The cleavage between the two regions runs deeper than the gas controversy. The cultural identity and ethnic makeup of the regions differ dramatically. The altiplano is largely indigenous — Aymara and Quechua — while the media luna has a much larger mestizo population. Economically, the altiplano is geared towards domestic markets, yet the resource-rich media luna is export-oriented. “They are two national projects,” says García, “and this is what’s defining Bolivia’s political trajectory at the moment.”
The eastern department of Santa Cruz, the epicenter of the media luna autonomy movement, is Bolivia’s richest. It accounts for 90 percent of the nation’s industry, 60 percent of the country’s oil wells and over 50 percent of the gross domestic product (GDP). Since the 1970s, the federal government has favored Santa Cruz in its development agenda, making it Bolivia’s economic powerhouse. In the eyes of many Santa Cruz residents, known as Cruceños, they are shouldering the economic burden of an overly dependent and unappreciative country.
Cruceño taxi driver Juan de Dios González told a correspondent for the Mexican daily El Universal: “The altiplano has nothing to do with us. Soon this will be its own country. We will become independent, that’s what people want here in Santa Cruz. We are sick and tired of financing an entire country. We don’t want to know what happens in the altiplano, because the country’s problems always, always originate there.”
The most public face of the autonomy movement is the 40,000 member-strong Movimiento Nación Camba de Liberación (Movement for the Liberation of the Camba Nation). The group’s name is derived from the proposed breakaway country that would potentially comprise the departments of Beni, Pando, Santa Cruz, Chuquisaca and Tarija—more than two-thirds of the national territory. According to the group’s Web site, this part of the country “constitutes ‘the other vision’ of Bolivia and this movement aspires to achieve the radical autonomy of this oppressed nation.”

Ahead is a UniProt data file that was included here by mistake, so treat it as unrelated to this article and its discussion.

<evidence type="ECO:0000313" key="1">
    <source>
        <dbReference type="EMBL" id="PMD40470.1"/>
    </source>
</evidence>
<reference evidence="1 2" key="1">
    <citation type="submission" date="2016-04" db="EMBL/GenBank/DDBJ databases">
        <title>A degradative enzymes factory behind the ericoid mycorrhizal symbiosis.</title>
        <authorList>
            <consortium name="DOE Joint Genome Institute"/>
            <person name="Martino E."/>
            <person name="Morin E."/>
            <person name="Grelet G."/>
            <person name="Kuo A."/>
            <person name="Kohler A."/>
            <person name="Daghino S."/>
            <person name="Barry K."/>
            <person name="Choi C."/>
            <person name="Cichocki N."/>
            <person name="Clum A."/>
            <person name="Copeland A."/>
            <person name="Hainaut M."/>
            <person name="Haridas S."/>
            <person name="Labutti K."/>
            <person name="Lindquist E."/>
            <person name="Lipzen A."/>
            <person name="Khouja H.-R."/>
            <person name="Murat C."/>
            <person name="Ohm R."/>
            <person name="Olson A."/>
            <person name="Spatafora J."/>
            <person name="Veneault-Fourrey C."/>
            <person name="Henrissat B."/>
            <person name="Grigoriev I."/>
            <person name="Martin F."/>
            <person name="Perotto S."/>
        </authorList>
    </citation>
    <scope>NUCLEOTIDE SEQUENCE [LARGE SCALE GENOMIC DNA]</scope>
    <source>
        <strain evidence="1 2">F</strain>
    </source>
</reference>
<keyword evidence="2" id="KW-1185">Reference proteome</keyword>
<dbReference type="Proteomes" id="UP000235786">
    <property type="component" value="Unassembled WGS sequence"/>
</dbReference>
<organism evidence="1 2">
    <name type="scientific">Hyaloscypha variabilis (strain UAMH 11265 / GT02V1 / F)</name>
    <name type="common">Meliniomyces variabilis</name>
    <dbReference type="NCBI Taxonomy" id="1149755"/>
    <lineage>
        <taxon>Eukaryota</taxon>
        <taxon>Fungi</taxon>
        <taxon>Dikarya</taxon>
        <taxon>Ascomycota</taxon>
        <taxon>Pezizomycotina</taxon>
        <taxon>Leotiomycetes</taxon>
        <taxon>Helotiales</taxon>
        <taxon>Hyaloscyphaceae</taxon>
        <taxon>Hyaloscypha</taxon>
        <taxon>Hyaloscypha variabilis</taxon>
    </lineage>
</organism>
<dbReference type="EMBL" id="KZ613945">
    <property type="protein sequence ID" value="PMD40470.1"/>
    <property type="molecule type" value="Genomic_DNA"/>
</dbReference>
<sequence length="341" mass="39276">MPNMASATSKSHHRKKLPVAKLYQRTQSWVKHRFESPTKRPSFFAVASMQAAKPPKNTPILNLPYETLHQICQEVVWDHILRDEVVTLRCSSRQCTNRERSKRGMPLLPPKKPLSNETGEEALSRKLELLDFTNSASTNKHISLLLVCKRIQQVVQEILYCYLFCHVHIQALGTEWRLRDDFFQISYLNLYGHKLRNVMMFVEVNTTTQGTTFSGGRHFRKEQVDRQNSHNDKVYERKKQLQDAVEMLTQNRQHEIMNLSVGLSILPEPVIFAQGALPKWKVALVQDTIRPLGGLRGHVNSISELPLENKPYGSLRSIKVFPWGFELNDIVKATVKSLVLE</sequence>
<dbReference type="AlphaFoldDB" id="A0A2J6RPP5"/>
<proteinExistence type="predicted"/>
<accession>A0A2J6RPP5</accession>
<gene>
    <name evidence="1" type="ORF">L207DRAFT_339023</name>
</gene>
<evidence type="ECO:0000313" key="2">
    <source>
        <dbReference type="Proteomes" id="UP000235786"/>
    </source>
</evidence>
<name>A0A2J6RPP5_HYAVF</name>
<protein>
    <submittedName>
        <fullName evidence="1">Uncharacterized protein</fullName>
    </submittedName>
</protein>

It describes Bolivia as “a miserable and backwards country, where a culture of conflict prevails … and the bureaucratic center of La Paz decrees a system of state centralized colonialism that exploits its ‘internal colonies,’ appropriating our economic resources and imposing a culture of underdevelopment.”
The organization’s fiery rhetoric makes it difficult to distinguish some of its more moderate positions from those of its radical fringe. Some proponents simply seek greater regional autonomy, while others seek the unconditional independence of the so-called Nación Camba. Despite these varying degrees, both currents believe the federal government has no right to decide the future of the region’s natural resources.
Indeed, Nación Camba consistently expresses its contempt for the federal government in all its forms. Its critiques of federal institutions are heavily laced with the demonization of politically assertive indigenous groups and the altiplano more broadly. The movement, for example, wants to create its own police force and police academy independent of the existing national police system because they consider federal institutions overly beholden to altiplano indigenous groups.